The U.S. government said Thursday that Alcoa Inc. will pay $384 million in fines and forfeitures to settle a case involving bribes paid by subsidiaries to win contracts in Bahrain.

Two Alcoa subsidiaries violated the U.S. Foreign Corrupt Practices Act when they "repeatedly paid bribes to government officials in Bahrain to maintain a key source of business," the Securities and Exchange Commission said.

Alcoa agreed to settle the SEC's charges and a parallel criminal case announced by the Justice Department by paying the $384 million penalty.

More than $110 million in payments "were made to Bahraini officials with influence over contract negotiations between Alcoa and a major government-operated aluminum plant," the SEC said.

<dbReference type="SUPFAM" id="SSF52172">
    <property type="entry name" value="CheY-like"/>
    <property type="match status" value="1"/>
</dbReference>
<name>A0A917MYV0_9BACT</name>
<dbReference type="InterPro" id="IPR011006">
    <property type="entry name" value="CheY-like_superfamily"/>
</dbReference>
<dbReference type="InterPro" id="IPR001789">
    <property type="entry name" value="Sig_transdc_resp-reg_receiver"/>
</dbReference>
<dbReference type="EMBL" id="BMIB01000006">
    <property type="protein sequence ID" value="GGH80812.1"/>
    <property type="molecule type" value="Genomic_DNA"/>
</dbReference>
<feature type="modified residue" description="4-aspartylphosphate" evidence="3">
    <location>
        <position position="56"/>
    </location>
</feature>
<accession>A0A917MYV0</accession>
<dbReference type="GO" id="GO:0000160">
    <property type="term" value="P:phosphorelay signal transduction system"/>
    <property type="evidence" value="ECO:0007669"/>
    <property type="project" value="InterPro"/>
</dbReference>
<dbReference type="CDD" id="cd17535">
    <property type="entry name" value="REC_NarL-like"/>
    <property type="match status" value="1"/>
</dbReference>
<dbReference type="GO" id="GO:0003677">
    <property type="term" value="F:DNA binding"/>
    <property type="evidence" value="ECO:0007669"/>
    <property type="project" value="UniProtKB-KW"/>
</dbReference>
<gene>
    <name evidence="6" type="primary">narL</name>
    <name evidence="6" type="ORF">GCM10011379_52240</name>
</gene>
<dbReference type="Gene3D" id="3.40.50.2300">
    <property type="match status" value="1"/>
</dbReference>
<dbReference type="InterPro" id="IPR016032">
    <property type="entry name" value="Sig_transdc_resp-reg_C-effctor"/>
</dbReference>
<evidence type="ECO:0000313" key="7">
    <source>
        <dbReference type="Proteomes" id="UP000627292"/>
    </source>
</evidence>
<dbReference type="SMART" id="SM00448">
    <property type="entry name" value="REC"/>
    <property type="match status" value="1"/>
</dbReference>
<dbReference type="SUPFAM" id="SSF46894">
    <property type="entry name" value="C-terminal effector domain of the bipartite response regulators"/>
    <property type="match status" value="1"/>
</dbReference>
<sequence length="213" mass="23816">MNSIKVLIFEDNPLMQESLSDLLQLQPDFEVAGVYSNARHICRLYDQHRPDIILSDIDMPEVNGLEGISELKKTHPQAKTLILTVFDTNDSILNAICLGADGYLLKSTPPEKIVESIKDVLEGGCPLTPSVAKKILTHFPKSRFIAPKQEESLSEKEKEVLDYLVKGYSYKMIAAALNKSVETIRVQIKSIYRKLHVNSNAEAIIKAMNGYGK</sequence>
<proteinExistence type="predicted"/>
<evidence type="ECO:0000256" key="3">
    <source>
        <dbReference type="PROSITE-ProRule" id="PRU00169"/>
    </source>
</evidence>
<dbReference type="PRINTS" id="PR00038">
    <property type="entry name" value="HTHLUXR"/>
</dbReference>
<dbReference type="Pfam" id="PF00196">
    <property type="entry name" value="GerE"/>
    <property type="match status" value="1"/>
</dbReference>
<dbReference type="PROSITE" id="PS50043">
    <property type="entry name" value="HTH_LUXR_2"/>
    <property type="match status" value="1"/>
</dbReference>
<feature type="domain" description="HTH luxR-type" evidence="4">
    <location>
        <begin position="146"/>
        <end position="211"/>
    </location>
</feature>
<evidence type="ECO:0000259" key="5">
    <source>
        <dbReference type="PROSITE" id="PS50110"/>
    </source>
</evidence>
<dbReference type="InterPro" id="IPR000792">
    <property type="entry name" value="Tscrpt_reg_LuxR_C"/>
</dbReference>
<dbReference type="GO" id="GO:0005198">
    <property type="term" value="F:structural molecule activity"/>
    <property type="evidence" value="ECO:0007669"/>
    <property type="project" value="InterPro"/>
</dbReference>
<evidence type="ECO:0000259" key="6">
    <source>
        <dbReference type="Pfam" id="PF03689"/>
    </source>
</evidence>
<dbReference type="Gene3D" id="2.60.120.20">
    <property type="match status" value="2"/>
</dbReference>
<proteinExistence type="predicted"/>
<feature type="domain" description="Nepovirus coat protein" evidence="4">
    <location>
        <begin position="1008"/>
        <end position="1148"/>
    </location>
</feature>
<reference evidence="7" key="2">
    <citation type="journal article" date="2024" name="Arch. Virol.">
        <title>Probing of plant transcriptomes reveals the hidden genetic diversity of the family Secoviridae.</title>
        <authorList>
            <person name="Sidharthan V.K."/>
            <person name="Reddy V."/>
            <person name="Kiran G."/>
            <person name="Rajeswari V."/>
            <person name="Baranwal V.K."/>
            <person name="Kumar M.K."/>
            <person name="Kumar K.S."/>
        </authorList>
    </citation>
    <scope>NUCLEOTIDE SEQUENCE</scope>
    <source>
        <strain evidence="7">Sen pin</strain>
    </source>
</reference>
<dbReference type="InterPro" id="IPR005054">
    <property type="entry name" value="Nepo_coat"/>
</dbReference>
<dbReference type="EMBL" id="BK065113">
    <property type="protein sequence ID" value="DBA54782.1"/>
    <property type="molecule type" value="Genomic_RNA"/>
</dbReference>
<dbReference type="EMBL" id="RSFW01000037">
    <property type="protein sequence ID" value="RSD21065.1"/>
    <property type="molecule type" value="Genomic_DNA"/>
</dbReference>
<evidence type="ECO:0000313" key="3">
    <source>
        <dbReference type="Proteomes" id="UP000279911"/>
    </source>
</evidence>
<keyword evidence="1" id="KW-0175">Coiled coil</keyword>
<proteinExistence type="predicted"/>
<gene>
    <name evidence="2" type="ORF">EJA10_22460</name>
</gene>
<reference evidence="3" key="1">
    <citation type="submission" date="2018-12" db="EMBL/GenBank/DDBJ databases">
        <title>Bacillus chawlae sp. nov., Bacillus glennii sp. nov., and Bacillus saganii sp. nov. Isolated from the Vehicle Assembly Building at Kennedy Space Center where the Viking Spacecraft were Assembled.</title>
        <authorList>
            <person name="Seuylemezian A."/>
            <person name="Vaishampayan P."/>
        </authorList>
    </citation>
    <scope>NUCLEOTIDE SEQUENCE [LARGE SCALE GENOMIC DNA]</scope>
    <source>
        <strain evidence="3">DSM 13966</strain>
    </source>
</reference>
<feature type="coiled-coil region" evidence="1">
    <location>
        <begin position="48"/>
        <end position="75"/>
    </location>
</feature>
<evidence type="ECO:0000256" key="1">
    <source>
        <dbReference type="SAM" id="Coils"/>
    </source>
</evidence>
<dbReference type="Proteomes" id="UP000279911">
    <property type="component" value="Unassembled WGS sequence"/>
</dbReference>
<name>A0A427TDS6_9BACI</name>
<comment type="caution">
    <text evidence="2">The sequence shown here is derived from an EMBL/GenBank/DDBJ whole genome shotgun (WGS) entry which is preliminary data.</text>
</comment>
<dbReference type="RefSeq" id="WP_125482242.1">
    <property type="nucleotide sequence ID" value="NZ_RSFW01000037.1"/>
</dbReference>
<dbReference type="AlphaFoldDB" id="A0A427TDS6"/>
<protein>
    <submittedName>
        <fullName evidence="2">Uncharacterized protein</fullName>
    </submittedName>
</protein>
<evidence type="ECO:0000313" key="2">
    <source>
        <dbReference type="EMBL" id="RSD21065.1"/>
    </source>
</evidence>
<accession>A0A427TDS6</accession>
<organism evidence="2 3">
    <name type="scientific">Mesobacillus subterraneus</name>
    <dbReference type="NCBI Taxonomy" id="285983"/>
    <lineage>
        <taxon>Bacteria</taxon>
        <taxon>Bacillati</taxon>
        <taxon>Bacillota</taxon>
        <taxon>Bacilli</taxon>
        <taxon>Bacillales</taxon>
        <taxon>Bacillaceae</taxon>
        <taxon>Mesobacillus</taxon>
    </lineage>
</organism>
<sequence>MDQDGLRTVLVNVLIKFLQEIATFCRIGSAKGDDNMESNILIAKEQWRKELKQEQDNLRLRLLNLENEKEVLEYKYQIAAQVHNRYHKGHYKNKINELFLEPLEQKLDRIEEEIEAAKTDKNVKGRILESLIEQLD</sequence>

The Alcoa subsidiaries "used a London-based consultant with connections to Bahrain's royal family as an intermediary," according to the SEC statement.

"Alcoa lacked sufficient internal controls to prevent and detect the bribes, which were improperly recorded in Alcoa's books and records as legitimate commissions or sales to a distributor," the statement said.

Neither the SEC nor the Justice Department "found evidence that anyone at Alcoa Inc. knowingly engaged in the conduct at issue," the global aluminum giant said in a press release. EFE